355 Marketing Research (1 course) This course explores the planning, collection, and analysis of data relevant to marketing decision making. The course centers around student teams working with a local or regional organization, assisting that organization explore a pressing marketing issues or concern. Via secondary or primary data sources students are exposed to all elements of the marketing research process, ending with a report, with recommendations, to their client organization. Prerequisites: E/M-108, E/M-109, E/M-110, E/M-125 or MC-142, MCS-121 or MCS-119 and E/M-260. Spring semester.

360 Managerial Economics (1 course) Managerial economics offers an intermediate-level microeconomic analysis of the decisions facing managers in both traditional businesses and not-for-profit organizations. Topics include basic optimization, demand analysis, production and cost, linear programming, pricing and output decisions, factor markets, risk analysis, and strategic behavior. Prerequisites: E/M-108, E/M-109, E/M-110, E/M-125 or MCS-142, MCS-121 or MCS-119. Fall semester.

365 Strategic Management (1 course) An examination of current business problems for development of policy decisions utilizing case methodology. Students prepare oral and written analyses and solutions for cases drawing on previous courses, current literature, and field
trip experiences with business leaders. Prerequisites: E/M-108, E/M-109, E/M-110, E/M-125 or MCS-142, MCS-121 or MCS-119; open to seniors in the E/M department. WRITD, Fall and Spring semesters.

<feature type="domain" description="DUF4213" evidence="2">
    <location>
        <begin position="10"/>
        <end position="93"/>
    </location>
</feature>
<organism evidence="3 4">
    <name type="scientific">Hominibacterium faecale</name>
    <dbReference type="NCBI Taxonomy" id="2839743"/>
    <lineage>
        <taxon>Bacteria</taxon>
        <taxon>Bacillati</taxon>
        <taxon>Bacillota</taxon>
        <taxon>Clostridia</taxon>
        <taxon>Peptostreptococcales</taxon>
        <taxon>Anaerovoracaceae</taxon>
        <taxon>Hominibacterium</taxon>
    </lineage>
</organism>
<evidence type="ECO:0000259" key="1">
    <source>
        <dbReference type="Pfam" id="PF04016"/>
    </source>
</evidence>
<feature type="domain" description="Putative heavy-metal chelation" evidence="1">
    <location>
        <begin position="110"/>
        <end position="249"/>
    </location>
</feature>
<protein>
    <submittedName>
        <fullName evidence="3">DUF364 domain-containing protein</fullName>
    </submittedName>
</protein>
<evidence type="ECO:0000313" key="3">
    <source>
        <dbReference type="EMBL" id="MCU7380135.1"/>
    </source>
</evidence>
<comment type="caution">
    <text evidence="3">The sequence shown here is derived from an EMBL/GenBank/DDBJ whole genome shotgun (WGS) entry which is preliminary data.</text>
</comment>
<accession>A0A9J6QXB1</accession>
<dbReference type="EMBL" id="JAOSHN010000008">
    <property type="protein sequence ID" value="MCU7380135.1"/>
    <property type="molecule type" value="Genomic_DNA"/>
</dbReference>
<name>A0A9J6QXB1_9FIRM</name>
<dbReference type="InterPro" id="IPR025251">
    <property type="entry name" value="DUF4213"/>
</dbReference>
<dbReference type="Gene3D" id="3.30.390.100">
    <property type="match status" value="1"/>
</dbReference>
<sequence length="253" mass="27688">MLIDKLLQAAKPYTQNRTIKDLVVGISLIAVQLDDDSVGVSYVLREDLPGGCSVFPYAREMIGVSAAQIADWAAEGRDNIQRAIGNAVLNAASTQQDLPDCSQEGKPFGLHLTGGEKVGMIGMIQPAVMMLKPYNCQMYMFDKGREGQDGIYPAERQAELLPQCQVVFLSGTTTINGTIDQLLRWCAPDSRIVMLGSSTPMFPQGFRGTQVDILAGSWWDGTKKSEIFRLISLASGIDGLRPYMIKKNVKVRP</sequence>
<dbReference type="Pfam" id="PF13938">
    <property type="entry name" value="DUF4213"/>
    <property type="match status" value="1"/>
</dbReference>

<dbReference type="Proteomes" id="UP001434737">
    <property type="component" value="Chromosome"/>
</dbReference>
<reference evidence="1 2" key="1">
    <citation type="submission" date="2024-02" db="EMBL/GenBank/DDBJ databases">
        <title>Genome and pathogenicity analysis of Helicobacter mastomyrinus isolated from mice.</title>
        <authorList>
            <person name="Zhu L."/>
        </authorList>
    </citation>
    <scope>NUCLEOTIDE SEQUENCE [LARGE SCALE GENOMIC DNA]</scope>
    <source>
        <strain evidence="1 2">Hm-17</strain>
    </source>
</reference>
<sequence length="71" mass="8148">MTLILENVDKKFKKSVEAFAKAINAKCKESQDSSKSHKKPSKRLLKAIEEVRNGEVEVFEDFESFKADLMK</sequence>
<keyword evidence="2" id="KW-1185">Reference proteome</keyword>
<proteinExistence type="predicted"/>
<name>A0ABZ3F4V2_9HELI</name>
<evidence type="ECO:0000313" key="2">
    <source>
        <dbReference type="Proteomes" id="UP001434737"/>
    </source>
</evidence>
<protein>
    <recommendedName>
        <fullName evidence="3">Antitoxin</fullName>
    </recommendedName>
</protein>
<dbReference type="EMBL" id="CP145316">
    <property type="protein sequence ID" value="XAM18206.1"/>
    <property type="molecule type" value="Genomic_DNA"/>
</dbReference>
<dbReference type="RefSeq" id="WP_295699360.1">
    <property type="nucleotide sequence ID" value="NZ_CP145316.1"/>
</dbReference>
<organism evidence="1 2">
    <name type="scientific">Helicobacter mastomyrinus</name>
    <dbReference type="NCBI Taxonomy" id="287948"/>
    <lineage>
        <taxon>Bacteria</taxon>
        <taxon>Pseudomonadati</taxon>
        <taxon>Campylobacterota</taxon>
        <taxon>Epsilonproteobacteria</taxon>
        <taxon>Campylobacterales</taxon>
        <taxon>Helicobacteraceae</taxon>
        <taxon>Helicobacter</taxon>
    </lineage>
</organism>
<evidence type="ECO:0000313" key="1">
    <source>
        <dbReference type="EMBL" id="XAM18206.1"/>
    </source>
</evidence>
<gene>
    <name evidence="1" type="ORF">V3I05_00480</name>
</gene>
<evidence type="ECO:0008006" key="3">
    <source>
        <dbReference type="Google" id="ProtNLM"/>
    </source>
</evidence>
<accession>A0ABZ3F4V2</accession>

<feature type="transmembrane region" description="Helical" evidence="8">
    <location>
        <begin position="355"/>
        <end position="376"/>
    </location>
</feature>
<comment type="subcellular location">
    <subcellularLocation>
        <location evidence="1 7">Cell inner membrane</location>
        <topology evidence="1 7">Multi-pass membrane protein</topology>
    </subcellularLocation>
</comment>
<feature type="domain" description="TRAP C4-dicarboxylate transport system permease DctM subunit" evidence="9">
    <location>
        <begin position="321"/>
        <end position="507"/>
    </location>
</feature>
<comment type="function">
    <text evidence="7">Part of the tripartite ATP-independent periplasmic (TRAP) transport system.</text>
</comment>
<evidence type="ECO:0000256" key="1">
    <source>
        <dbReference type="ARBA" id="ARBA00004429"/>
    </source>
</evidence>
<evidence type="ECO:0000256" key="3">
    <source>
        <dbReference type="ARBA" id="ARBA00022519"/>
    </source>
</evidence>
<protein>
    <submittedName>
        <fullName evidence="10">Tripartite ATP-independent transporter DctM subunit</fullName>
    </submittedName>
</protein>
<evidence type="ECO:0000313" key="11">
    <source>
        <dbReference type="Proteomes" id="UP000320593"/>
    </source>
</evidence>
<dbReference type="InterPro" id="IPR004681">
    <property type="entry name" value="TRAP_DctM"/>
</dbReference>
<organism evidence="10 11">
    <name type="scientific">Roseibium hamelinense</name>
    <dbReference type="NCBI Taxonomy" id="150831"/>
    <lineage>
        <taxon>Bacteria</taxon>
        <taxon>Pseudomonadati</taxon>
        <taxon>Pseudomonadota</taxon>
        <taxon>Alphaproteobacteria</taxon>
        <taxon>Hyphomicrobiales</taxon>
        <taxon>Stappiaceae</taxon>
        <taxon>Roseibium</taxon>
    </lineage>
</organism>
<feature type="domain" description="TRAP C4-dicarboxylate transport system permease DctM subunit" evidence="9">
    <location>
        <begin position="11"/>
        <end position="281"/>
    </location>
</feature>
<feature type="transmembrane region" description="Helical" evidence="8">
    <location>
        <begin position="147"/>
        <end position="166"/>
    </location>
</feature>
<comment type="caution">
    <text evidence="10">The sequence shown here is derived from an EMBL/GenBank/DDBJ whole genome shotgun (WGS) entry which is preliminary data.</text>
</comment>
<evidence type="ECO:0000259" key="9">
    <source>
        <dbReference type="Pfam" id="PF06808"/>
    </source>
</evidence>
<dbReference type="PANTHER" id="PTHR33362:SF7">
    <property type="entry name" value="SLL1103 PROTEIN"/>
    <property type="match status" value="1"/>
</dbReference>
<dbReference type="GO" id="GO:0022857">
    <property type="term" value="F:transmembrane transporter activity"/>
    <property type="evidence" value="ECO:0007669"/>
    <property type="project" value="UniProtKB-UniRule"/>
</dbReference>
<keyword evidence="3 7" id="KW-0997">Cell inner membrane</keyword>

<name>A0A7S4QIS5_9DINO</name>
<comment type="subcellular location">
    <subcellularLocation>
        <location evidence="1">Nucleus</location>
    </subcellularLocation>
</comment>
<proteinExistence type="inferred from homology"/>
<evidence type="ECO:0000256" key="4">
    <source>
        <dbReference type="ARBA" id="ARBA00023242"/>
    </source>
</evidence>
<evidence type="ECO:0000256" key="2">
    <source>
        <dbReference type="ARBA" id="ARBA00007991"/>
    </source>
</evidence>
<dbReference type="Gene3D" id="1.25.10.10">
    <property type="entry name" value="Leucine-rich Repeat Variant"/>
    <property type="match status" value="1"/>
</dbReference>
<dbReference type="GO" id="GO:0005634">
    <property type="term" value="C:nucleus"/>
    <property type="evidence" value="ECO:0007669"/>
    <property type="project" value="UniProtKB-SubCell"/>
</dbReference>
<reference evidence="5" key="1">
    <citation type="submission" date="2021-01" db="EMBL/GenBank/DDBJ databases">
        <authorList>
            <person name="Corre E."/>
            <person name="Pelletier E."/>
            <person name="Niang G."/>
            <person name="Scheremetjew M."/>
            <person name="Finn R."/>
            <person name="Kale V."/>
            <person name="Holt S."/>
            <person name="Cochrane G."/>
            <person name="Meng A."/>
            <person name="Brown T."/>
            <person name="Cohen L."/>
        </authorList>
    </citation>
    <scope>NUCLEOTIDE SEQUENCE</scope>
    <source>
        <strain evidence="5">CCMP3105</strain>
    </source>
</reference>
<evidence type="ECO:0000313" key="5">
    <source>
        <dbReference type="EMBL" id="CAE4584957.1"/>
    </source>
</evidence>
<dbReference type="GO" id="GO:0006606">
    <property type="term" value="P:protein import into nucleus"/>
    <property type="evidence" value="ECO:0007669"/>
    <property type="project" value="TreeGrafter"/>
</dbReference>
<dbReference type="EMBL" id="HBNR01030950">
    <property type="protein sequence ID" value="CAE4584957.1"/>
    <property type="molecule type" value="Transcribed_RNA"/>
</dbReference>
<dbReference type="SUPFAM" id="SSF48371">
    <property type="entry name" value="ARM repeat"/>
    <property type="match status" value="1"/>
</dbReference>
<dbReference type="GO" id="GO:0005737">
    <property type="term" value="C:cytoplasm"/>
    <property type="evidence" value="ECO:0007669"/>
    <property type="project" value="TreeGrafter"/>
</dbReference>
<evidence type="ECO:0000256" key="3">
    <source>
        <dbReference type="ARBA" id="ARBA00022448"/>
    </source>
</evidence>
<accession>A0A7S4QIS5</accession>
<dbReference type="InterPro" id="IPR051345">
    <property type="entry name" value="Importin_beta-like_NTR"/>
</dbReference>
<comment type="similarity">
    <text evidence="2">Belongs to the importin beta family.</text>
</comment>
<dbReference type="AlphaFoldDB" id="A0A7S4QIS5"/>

367 Seminar in Entrepreneurship (1 course) It is likely that entrepreneurs are born, not made. For those who believe they have an entrepreneurial spirit, this course will examine
the complex problems they will face in starting their own venture and enhance their skills
at addressing problems such as: recognizing opportunity, organizational structure, staffing, finance, marketing, and operations. Each student will develop his/her own business plan for the launching and operation of a business, incorporating the principles from a text, a study of the literature, and consultations with experts. Prerequisites: E/M-108, E/M-109, E/M-110, E/M-125 or MCS-142, MCS-121 or MCS-119, and junior or senior standing. Spring semester.